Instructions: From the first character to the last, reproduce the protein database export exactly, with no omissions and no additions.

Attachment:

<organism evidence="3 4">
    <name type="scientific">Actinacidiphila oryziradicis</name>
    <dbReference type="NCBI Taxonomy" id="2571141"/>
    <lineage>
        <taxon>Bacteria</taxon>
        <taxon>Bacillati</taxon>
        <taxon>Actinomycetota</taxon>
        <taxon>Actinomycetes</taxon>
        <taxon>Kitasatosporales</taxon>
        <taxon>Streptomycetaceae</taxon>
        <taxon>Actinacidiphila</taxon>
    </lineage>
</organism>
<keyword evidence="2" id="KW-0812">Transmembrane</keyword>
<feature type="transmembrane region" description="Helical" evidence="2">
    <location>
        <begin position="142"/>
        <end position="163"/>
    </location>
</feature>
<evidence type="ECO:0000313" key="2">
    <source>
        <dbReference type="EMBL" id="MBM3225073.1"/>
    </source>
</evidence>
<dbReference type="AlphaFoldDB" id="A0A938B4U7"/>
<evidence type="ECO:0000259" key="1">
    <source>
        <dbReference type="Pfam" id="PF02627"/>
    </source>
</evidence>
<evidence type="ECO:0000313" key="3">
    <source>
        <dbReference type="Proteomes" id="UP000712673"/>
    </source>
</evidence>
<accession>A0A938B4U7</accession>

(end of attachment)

<organism evidence="3 4">
    <name type="scientific">Actinacidiphila oryziradicis</name>
    <dbReference type="NCBI Taxonomy" id="2571141"/>
    <lineage>
        <taxon>Bacteria</taxon>
        <taxon>Bacillati</taxon>
        <taxon>Actinomycetota</taxon>
        <taxon>Actinomycetes</taxon>
        <taxon>Kitasatosporales</taxon>
        <taxon>Streptomycetaceae</taxon>
        <taxon>Actinacidiphila</taxon>
    </lineage>
</organism>
<keyword evidence="2" id="KW-0812">Transmembrane</keyword>
<feature type="transmembrane region" description="Helical" evidence="2">
    <location>
        <begin position="142"/>
        <end position="163"/>
    </location>
</feature>
<evidence type="ECO:0000313" key="2">
    <source>
        <dbReference type="EMBL" id="MBM3225073.1"/>
    </source>
</evidence>
<dbReference type="AlphaFoldDB" id="A0A938B4U7"/>
<evidence type="ECO:0000259" key="1">
    <source>
        <dbReference type="Pfam" id="PF02627"/>
    </source>
</evidence>
<evidence type="ECO:0000313" key="3">
    <source>
        <dbReference type="Proteomes" id="UP000712673"/>
    </source>
</evidence>
<accession>A0A938B4U7</accession>